Although several studies explore the political environments and institutional features of Western European women's movements, few have examined the mass attitudinal bases for feminist politics in Europe. This article extends the study of feminist politics by testing models of feminist attitudes developed in the United States with data collected in the European Community in 1983. We explore the connections between the support of feminist goals and measures of marital status, female employment, socioeconomic level, age, religiosity, place of residence, and political party identification, focusing on differences in the predictors of male and female attitudes. Consistent with studies of the United States, we find that women's labor force participation fosters feminist attitudes among themselves and their husbands. Age, education, religiosity, and partisanship are also found to be predictors of feminist support. In contrast to studies of American women and men, we find that marital status has no effect in Europe. Our conclusions have implications for the future of feminist politics in Europe.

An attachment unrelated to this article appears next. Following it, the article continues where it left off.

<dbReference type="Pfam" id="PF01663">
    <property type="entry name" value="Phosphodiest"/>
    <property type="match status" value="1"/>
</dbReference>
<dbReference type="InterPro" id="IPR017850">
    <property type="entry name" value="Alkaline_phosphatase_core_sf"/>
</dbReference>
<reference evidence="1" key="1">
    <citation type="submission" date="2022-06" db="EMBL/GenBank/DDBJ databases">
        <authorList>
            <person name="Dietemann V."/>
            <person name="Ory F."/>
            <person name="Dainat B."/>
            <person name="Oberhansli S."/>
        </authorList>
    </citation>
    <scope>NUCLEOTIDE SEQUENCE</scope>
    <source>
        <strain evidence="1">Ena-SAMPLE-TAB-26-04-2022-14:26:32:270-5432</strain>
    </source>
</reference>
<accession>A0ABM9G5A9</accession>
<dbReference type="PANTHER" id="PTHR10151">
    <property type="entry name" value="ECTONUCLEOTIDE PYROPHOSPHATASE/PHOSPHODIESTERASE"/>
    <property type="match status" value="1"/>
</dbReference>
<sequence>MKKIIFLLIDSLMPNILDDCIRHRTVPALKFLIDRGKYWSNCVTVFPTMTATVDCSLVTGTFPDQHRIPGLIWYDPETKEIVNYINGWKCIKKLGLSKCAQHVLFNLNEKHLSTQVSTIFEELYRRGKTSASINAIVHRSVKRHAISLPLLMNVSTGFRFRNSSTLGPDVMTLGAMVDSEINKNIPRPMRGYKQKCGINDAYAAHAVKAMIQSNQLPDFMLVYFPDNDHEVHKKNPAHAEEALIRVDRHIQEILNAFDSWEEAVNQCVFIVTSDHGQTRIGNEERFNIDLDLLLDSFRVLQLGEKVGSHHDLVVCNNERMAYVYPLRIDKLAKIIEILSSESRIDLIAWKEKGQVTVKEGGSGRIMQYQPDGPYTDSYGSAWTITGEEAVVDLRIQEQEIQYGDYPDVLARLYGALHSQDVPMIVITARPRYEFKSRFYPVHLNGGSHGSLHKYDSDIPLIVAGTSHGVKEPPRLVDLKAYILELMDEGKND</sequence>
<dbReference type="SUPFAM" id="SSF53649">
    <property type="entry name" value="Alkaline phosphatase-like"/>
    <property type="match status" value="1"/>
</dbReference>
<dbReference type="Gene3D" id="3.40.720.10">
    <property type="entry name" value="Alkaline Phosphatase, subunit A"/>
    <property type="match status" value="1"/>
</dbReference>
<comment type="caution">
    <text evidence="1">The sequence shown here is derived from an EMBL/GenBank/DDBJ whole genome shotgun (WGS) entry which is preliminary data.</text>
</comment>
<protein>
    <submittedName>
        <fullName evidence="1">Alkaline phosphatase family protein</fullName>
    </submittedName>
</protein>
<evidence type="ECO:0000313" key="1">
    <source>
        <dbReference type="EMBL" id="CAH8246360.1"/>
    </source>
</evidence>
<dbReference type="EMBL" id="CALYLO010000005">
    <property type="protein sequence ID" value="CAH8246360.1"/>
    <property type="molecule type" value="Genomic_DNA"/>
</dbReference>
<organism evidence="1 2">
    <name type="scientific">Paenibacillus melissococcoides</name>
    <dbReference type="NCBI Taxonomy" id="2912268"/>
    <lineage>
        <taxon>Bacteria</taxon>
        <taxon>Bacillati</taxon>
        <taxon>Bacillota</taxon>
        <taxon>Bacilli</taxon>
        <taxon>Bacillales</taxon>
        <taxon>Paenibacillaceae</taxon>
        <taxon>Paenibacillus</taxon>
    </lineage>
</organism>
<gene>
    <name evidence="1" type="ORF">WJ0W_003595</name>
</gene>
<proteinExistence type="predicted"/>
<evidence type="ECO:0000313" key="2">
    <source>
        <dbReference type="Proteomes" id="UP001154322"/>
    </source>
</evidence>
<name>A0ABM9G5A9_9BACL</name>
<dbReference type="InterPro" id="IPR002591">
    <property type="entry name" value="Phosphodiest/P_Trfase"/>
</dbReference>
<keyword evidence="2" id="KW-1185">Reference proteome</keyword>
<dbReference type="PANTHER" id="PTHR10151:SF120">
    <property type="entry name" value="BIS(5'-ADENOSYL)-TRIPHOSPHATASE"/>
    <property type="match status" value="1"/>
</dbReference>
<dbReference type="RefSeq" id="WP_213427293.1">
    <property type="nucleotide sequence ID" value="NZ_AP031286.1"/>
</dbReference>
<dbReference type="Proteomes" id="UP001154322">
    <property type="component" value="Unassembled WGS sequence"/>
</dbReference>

All Science Journal Classification (ASJC) codes
- Sociology and Political Science
- Social Sciences(all)
- History and Philosophy of Science